“We take sheets of aluminum and we brake them–bend them–and we make our own boxes in-house currently,” he says. Soon the enclosures will be out- sourced to another local company—just down the street—to speed up production. This is the type of streamlining Frank has brought to the company. Commodity-type items that don’t require a great deal of skill to produce are outsourced to shops that can provide as good or better item at the same price as it could be created in-house.

“It takes a certain number of hours to be able to put a unit together,” says Palmer. “If I can slim that down, it’s good. So if it takes two and half, three hours to make the box alone and I can buy one just as good or better, that way two guys or three guys can act like six.”

Palmer says people are often surprised to learn the higher capacity 3-phase commercial units are built by hand. “Everybody says, ‘You make them there? You’re not a distributor?’” he says. “I say, ‘We’re buying steel from Stewart Stainless and it comes in here cut, and we TIG weld it and we put this stuff together and send it out the door. So we handle sales, marketing, production, purchasing … you name it, we handle it.” And this allows them to focus on quality control and end-user happiness as their over-arching goal.

Each unit is assembled to exact specs with sizing of the heating elements specific to the task of each unit. Before a unit ever starts down the production line, the designer wants to know some specifics about the desired use of the unit to make sure the unit will meet the end-user’s expectations and deliver hot water as expected. Units move through the assembly process with great care taken to assure electrical connections are precise and proper with a second set of eyes looking at most every aspect of assembly of each unit that comes down the line. During the build, the assemblers check one another’s work. “We do it in stages,” says Chris Tarpley, production assembler. “Whenever [another assembler] does his control wiring, I come and check that. I also like to check the math to make sure that we’re putting the right size elements based on the kilowatt requirement for that unit.”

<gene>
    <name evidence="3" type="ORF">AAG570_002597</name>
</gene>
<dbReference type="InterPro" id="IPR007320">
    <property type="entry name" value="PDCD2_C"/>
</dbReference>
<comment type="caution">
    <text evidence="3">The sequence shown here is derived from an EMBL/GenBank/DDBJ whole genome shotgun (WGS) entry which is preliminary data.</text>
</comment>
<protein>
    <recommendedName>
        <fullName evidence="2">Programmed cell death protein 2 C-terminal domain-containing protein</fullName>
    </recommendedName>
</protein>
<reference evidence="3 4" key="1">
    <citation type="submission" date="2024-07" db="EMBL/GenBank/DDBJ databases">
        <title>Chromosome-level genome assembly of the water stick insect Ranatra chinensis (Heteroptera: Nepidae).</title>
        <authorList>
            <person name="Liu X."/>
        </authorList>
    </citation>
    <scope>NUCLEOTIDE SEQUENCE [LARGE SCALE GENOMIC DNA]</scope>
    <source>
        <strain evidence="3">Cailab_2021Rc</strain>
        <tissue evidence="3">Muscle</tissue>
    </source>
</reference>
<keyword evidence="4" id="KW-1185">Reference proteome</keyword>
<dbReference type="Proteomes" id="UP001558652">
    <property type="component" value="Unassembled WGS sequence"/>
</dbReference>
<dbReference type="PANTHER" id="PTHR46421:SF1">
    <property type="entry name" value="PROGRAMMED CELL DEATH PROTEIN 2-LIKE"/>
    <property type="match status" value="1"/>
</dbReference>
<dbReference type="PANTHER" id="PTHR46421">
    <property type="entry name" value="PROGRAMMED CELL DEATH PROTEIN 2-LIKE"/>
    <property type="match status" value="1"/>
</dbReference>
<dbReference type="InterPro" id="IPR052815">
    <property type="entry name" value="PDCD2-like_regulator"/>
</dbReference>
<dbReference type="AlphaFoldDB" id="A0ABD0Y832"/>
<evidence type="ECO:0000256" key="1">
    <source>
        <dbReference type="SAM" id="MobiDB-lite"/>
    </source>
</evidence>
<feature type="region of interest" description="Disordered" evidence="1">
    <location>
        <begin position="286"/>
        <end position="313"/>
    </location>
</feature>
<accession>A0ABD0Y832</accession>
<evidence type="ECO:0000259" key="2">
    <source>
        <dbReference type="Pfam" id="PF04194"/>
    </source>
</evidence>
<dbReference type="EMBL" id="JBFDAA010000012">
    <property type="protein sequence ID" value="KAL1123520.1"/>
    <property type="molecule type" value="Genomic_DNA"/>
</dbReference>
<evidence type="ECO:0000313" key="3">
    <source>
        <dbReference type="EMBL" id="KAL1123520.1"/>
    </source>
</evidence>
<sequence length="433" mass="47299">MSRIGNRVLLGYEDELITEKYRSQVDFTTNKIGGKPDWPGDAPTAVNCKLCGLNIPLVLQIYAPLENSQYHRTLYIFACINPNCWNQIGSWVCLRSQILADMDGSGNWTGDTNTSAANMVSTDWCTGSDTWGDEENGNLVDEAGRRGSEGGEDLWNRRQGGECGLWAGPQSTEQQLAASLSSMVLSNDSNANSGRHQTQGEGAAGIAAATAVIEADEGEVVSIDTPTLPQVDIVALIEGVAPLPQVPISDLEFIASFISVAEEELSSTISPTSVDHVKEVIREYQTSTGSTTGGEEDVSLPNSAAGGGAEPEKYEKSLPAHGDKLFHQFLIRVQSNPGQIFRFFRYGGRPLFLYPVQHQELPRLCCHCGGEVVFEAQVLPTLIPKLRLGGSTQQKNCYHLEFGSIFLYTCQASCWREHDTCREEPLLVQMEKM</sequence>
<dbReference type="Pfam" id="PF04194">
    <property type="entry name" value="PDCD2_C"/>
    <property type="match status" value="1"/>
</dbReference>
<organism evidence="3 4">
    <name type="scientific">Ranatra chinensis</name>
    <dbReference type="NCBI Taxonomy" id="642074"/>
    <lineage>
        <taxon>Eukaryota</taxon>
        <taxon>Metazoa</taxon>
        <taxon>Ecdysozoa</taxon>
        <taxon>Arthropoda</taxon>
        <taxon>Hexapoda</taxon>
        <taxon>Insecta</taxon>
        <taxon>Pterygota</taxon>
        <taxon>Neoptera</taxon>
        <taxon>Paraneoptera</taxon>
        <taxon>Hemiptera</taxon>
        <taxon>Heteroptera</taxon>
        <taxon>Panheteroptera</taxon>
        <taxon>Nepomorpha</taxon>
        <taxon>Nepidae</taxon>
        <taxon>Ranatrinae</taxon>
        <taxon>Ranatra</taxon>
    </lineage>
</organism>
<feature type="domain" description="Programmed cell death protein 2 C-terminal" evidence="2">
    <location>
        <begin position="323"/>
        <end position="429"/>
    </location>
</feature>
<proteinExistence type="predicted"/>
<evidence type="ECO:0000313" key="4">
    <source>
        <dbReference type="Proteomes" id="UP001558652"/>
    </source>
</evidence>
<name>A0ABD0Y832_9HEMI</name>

Palmer says that every unit has to be tested before it goes out the door. Stiebel Eltron recently invested in upgrading the facilities at Tankless, Inc. to not only increase capacity but also make the testing safer and more secure.

“I can actually live test from 208 all the way up to 600 volts with our units,” says Tarpley. “It usually takes about a half- hour to do all the testing that’s involved.” According to Tarpley, they place a great deal of emphasis on testing before units ship in an effort to eliminate problems with the units in the field.

Orders for these high voltage tankless commercial units are growing at a brisk pace, and Palmer is making sure they keep up with demand. “I’ve got enough welding capacity, and we’re interviewing for more assemblers,” he says.

“The good thing about this organization that I really like,” adds Palmer, “is everybody gets along with everybody. We have a good time. Everybody works.”

And Stiebel Eltron’s customers are happy as well. They now have a full commercial line of electric tankless water heaters from 1.8 kW – 144 kW. This complements their smaller commercial point- of use models from 1.8 to 36 kW and of course their popular residential models.